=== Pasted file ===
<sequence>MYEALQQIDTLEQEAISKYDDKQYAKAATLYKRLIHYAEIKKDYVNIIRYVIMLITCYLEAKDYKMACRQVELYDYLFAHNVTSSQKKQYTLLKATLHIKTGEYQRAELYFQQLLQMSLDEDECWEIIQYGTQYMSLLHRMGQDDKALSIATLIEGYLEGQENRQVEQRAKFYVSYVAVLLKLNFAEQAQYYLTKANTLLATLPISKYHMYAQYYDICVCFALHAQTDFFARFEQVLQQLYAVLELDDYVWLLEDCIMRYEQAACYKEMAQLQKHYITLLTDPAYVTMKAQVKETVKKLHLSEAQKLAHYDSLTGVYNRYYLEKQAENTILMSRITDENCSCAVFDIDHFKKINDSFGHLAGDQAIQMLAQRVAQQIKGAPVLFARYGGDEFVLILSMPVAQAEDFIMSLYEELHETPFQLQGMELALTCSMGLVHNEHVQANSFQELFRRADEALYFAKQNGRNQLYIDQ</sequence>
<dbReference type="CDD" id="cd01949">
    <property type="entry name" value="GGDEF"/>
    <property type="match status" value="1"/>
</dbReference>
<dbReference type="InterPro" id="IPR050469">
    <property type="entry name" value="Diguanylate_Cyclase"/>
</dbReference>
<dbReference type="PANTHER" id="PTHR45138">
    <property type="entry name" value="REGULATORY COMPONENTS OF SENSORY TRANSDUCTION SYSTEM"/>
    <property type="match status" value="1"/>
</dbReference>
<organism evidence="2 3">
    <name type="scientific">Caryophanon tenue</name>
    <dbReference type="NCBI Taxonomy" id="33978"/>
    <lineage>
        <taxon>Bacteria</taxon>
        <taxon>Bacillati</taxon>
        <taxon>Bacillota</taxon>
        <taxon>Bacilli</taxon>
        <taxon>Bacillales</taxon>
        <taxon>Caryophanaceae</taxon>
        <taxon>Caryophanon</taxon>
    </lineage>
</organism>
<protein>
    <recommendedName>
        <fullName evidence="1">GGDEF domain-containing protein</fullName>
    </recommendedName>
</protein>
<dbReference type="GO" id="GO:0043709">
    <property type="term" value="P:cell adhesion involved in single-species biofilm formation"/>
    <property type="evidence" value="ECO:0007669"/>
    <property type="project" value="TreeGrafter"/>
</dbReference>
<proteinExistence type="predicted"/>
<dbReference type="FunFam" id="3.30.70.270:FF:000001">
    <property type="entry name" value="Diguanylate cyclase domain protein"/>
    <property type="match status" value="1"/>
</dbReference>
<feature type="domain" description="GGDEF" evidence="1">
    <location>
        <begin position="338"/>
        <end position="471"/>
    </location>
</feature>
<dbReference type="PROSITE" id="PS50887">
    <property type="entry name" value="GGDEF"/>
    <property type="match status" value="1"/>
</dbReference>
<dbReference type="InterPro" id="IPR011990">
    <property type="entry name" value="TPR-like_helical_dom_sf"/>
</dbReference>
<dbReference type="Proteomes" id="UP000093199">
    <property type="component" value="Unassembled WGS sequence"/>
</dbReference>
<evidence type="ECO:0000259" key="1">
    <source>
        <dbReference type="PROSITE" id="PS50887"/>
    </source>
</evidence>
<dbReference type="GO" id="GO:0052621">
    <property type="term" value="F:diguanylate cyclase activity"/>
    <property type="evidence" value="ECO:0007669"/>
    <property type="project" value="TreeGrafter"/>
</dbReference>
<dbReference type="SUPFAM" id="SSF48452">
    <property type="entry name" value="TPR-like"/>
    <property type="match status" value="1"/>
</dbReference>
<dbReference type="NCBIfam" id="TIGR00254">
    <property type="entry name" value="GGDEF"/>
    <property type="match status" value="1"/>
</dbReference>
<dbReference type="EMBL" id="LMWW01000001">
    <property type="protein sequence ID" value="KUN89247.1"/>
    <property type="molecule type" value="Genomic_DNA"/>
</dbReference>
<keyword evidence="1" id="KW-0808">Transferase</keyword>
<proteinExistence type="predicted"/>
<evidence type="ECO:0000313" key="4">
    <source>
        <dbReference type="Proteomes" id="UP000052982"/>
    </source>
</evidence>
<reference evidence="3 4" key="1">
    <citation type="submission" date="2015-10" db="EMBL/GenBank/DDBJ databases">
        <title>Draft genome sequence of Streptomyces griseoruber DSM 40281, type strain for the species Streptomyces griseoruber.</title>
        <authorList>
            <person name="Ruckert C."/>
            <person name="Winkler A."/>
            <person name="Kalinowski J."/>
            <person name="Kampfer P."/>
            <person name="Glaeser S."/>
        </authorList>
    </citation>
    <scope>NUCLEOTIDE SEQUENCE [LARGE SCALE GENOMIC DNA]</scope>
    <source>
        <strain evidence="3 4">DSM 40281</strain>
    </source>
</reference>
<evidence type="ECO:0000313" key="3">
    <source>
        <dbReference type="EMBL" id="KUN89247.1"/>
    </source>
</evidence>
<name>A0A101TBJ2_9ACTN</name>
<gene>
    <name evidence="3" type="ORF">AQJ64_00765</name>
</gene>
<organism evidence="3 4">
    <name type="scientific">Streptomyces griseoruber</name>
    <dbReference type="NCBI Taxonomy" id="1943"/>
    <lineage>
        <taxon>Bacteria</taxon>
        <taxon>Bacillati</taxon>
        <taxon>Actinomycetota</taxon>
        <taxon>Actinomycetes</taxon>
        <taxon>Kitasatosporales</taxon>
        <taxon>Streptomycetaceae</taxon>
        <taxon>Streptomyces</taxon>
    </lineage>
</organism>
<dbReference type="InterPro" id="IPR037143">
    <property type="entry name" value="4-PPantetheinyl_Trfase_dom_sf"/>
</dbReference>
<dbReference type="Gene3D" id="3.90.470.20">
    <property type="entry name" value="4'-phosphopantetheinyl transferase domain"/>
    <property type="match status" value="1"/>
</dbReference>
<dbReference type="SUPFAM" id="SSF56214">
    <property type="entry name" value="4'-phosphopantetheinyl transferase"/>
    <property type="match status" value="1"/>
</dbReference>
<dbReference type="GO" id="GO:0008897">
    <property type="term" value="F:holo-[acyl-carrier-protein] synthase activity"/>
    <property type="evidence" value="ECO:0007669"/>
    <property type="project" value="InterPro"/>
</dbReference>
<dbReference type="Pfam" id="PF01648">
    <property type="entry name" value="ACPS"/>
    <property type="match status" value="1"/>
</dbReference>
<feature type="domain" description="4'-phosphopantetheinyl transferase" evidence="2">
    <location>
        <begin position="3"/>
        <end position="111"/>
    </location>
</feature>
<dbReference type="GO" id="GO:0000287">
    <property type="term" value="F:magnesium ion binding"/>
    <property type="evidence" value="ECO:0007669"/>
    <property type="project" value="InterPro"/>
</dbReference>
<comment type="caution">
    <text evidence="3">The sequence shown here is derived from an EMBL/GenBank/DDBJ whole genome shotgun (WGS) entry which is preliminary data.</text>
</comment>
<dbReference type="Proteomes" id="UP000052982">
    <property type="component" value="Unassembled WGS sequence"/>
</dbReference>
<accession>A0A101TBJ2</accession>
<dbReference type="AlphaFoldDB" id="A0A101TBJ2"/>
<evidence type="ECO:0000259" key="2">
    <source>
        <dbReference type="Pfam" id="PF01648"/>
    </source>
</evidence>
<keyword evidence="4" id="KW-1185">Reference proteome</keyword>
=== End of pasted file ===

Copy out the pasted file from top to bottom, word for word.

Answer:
<sequence>MYEALQQIDTLEQEAISKYDDKQYAKAATLYKRLIHYAEIKKDYVNIIRYVIMLITCYLEAKDYKMACRQVELYDYLFAHNVTSSQKKQYTLLKATLHIKTGEYQRAELYFQQLLQMSLDEDECWEIIQYGTQYMSLLHRMGQDDKALSIATLIEGYLEGQENRQVEQRAKFYVSYVAVLLKLNFAEQAQYYLTKANTLLATLPISKYHMYAQYYDICVCFALHAQTDFFARFEQVLQQLYAVLELDDYVWLLEDCIMRYEQAACYKEMAQLQKHYITLLTDPAYVTMKAQVKETVKKLHLSEAQKLAHYDSLTGVYNRYYLEKQAENTILMSRITDENCSCAVFDIDHFKKINDSFGHLAGDQAIQMLAQRVAQQIKGAPVLFARYGGDEFVLILSMPVAQAEDFIMSLYEELHETPFQLQGMELALTCSMGLVHNEHVQANSFQELFRRADEALYFAKQNGRNQLYIDQ</sequence>
<dbReference type="CDD" id="cd01949">
    <property type="entry name" value="GGDEF"/>
    <property type="match status" value="1"/>
</dbReference>
<dbReference type="InterPro" id="IPR050469">
    <property type="entry name" value="Diguanylate_Cyclase"/>
</dbReference>
<dbReference type="PANTHER" id="PTHR45138">
    <property type="entry name" value="REGULATORY COMPONENTS OF SENSORY TRANSDUCTION SYSTEM"/>
    <property type="match status" value="1"/>
</dbReference>
<organism evidence="2 3">
    <name type="scientific">Caryophanon tenue</name>
    <dbReference type="NCBI Taxonomy" id="33978"/>
    <lineage>
        <taxon>Bacteria</taxon>
        <taxon>Bacillati</taxon>
        <taxon>Bacillota</taxon>
        <taxon>Bacilli</taxon>
        <taxon>Bacillales</taxon>
        <taxon>Caryophanaceae</taxon>
        <taxon>Caryophanon</taxon>
    </lineage>
</organism>
<protein>
    <recommendedName>
        <fullName evidence="1">GGDEF domain-containing protein</fullName>
    </recommendedName>
</protein>
<dbReference type="GO" id="GO:0043709">
    <property type="term" value="P:cell adhesion involved in single-species biofilm formation"/>
    <property type="evidence" value="ECO:0007669"/>
    <property type="project" value="TreeGrafter"/>
</dbReference>
<proteinExistence type="predicted"/>
<dbReference type="FunFam" id="3.30.70.270:FF:000001">
    <property type="entry name" value="Diguanylate cyclase domain protein"/>
    <property type="match status" value="1"/>
</dbReference>
<feature type="domain" description="GGDEF" evidence="1">
    <location>
        <begin position="338"/>
        <end position="471"/>
    </location>
</feature>
<dbReference type="PROSITE" id="PS50887">
    <property type="entry name" value="GGDEF"/>
    <property type="match status" value="1"/>
</dbReference>
<dbReference type="InterPro" id="IPR011990">
    <property type="entry name" value="TPR-like_helical_dom_sf"/>
</dbReference>
<dbReference type="Proteomes" id="UP000093199">
    <property type="component" value="Unassembled WGS sequence"/>
</dbReference>
<evidence type="ECO:0000259" key="1">
    <source>
        <dbReference type="PROSITE" id="PS50887"/>
    </source>
</evidence>
<dbReference type="GO" id="GO:0052621">
    <property type="term" value="F:diguanylate cyclase activity"/>
    <property type="evidence" value="ECO:0007669"/>
    <property type="project" value="TreeGrafter"/>
</dbReference>
<dbReference type="SUPFAM" id="SSF48452">
    <property type="entry name" value="TPR-like"/>
    <property type="match status" value="1"/>
</dbReference>
<dbReference type="NCBIfam" id="TIGR00254">
    <property type="entry name" value="GGDEF"/>
    <property type="match status" value="1"/>
</dbReference>
<dbReference type="EMBL" id="LMWW01000001">
    <property type="protein sequence ID" value="KUN89247.1"/>
    <property type="molecule type" value="Genomic_DNA"/>
</dbReference>
<keyword evidence="1" id="KW-0808">Transferase</keyword>
<proteinExistence type="predicted"/>
<evidence type="ECO:0000313" key="4">
    <source>
        <dbReference type="Proteomes" id="UP000052982"/>
    </source>
</evidence>
<reference evidence="3 4" key="1">
    <citation type="submission" date="2015-10" db="EMBL/GenBank/DDBJ databases">
        <title>Draft genome sequence of Streptomyces griseoruber DSM 40281, type strain for the species Streptomyces griseoruber.</title>
        <authorList>
            <person name="Ruckert C."/>
            <person name="Winkler A."/>
            <person name="Kalinowski J."/>
            <person name="Kampfer P."/>
            <person name="Glaeser S."/>
        </authorList>
    </citation>
    <scope>NUCLEOTIDE SEQUENCE [LARGE SCALE GENOMIC DNA]</scope>
    <source>
        <strain evidence="3 4">DSM 40281</strain>
    </source>
</reference>
<evidence type="ECO:0000313" key="3">
    <source>
        <dbReference type="EMBL" id="KUN89247.1"/>
    </source>
</evidence>
<name>A0A101TBJ2_9ACTN</name>
<gene>
    <name evidence="3" type="ORF">AQJ64_00765</name>
</gene>
<organism evidence="3 4">
    <name type="scientific">Streptomyces griseoruber</name>
    <dbReference type="NCBI Taxonomy" id="1943"/>
    <lineage>
        <taxon>Bacteria</taxon>
        <taxon>Bacillati</taxon>
        <taxon>Actinomycetota</taxon>
        <taxon>Actinomycetes</taxon>
        <taxon>Kitasatosporales</taxon>
        <taxon>Streptomycetaceae</taxon>
        <taxon>Streptomyces</taxon>
    </lineage>
</organism>
<dbReference type="InterPro" id="IPR037143">
    <property type="entry name" value="4-PPantetheinyl_Trfase_dom_sf"/>
</dbReference>
<dbReference type="Gene3D" id="3.90.470.20">
    <property type="entry name" value="4'-phosphopantetheinyl transferase domain"/>
    <property type="match status" value="1"/>
</dbReference>
<dbReference type="SUPFAM" id="SSF56214">
    <property type="entry name" value="4'-phosphopantetheinyl transferase"/>
    <property type="match status" value="1"/>
</dbReference>
<dbReference type="GO" id="GO:0008897">
    <property type="term" value="F:holo-[acyl-carrier-protein] synthase activity"/>
    <property type="evidence" value="ECO:0007669"/>
    <property type="project" value="InterPro"/>
</dbReference>
<dbReference type="Pfam" id="PF01648">
    <property type="entry name" value="ACPS"/>
    <property type="match status" value="1"/>
</dbReference>
<feature type="domain" description="4'-phosphopantetheinyl transferase" evidence="2">
    <location>
        <begin position="3"/>
        <end position="111"/>
    </location>
</feature>
<dbReference type="GO" id="GO:0000287">
    <property type="term" value="F:magnesium ion binding"/>
    <property type="evidence" value="ECO:0007669"/>
    <property type="project" value="InterPro"/>
</dbReference>
<comment type="caution">
    <text evidence="3">The sequence shown here is derived from an EMBL/GenBank/DDBJ whole genome shotgun (WGS) entry which is preliminary data.</text>
</comment>
<dbReference type="Proteomes" id="UP000052982">
    <property type="component" value="Unassembled WGS sequence"/>
</dbReference>
<accession>A0A101TBJ2</accession>
<dbReference type="AlphaFoldDB" id="A0A101TBJ2"/>
<evidence type="ECO:0000259" key="2">
    <source>
        <dbReference type="Pfam" id="PF01648"/>
    </source>
</evidence>
<keyword evidence="4" id="KW-1185">Reference proteome</keyword>